No words are spoken but the look on his face! Somehow, he has to find the strength and courage to honour her wish despite the abject horror he feels.
The look on his face jarred a vivid recall from deep within - and this is where I burst abruptly in a fit of tears as the memory of a very similar moment washed over me
like an emotional tsunami.
My beloved knew instinctively what this was all about and had the blessed sense to simply
pass the kleenex box and offer me a long quiet hug.
One never forgets those excruciating moments of testing - I don't think we're supposed to forget. I think we're meant to be changed and grow from them regardless of how we handle it.
But this feeling of wanting to cover my ears with my hands and run screaming from the room?
I get that totally. Yvonne was very young. It was very unnatural to watch her die - and even more unnatural to help her get to that place where she was okay with it. It was very hard and I want her husband and her daughter to know...
I get that - we all understand.

Chesley Orchestra

My sister-in-law Sue is an extraordinary musician/violinist gifted with a passion for teaching others the craft. She has single-handedly started off every string player in the extended family and managed to bring out the best in each one of them as well.
Consequently - our family gatherings and celebrations are often tended with an in-house full scale orchestra. Some sing, play the flute or clarinet, violin, cello, viola, piano or CD player.
We actually have quite a few Ipod players as well :)
I think if we'd been born a couple millennium ago we may have found ourselves in the tribe of the Levites.
We've been going to the same vacation spot en masse for the past 30 years or more and this year, Susie negotiated a plan to accompany both morning worship services ... all the pre, post and during service music. What a blast!
I asked my son to get some video coverage which regrettably, he took from the furthest back corner of the sanctuary. *sigh* Boys are so yucky.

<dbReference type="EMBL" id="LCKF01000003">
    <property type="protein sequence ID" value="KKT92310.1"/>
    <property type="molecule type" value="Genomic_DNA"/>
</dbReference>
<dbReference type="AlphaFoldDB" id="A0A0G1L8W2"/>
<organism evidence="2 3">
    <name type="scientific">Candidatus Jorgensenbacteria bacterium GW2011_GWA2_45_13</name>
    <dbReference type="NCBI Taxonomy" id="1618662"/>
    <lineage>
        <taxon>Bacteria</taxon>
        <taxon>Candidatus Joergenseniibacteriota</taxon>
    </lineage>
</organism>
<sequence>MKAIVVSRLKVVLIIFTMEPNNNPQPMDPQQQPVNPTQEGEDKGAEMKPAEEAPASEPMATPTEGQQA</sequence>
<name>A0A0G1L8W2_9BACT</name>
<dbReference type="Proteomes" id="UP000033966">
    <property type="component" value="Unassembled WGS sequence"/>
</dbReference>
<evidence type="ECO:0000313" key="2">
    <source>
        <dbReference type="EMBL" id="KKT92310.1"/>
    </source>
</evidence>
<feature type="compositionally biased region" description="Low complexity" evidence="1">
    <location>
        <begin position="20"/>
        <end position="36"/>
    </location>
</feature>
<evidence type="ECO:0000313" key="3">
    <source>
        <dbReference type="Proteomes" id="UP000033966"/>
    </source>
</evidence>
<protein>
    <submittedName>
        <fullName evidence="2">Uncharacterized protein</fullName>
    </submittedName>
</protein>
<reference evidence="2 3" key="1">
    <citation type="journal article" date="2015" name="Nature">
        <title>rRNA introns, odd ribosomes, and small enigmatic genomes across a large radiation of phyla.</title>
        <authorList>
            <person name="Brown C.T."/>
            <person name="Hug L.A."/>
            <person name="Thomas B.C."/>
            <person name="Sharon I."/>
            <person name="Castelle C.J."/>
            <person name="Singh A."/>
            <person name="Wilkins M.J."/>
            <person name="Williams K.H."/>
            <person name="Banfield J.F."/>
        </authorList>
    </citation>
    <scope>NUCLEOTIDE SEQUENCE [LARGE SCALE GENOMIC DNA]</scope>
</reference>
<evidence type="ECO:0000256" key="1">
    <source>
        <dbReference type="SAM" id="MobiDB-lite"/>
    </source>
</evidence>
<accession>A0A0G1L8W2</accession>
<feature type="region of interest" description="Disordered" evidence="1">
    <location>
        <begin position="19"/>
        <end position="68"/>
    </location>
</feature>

So here's a snippet of what happens when Susie orders up a last minute rehearsal and tells you to pack your instrument for a gig at Chesley!
I love that girl.

For your benefit Nicole, I will identify the members of your family orchestra:
From L to R: Cousin Kelsey (violin) Aunt Jo (piano)
Aunt Sue (violin/concert mistress)
Cousin Megan (cello) Cousin Brittany (flute)
Cousin Kayla & Jamie (violins)
Cousin Julia and Emily (violins) on the far right of the stage with
Cousin Amy (violin) in the foreground
Not shown in this particular set:
Cousin Heather (clarinet)
Cousin Brian (piano and solo voice)

Saturday, September 19, 2009

Procrastinator Redeemed

I finally kept an ancient promise to myself to submit a box full of video coverage (no less than 35 tapes - 120's and mini's) that hold various vignettes of our life over the past 20 years. They are in the laborious process of being transferred to DVD - and perhaps in a months time, if all goes well, my family and I can enjoy looking at the 'Way We Were'.
One item of major interest is the inaugural tape of our daughter and sister Yvonne with her daughter Nicole, filmed in the three weeks before her death. It was December 1988 that we treated ourselves to the purchase of our first ever video machine with the express intention of helping my dying sister record her thoughts, wishes and final farewells to her little girl.
I remember distinctly what a nuisance my hubby made of himself, (enamoured as he was with this new toy) sneaking up on us at the most inopportune times to capture moments of life significant or otherwise.
But I must say, I am forever grateful for his wise forethought and generosity of heart that made the making of this memory possible.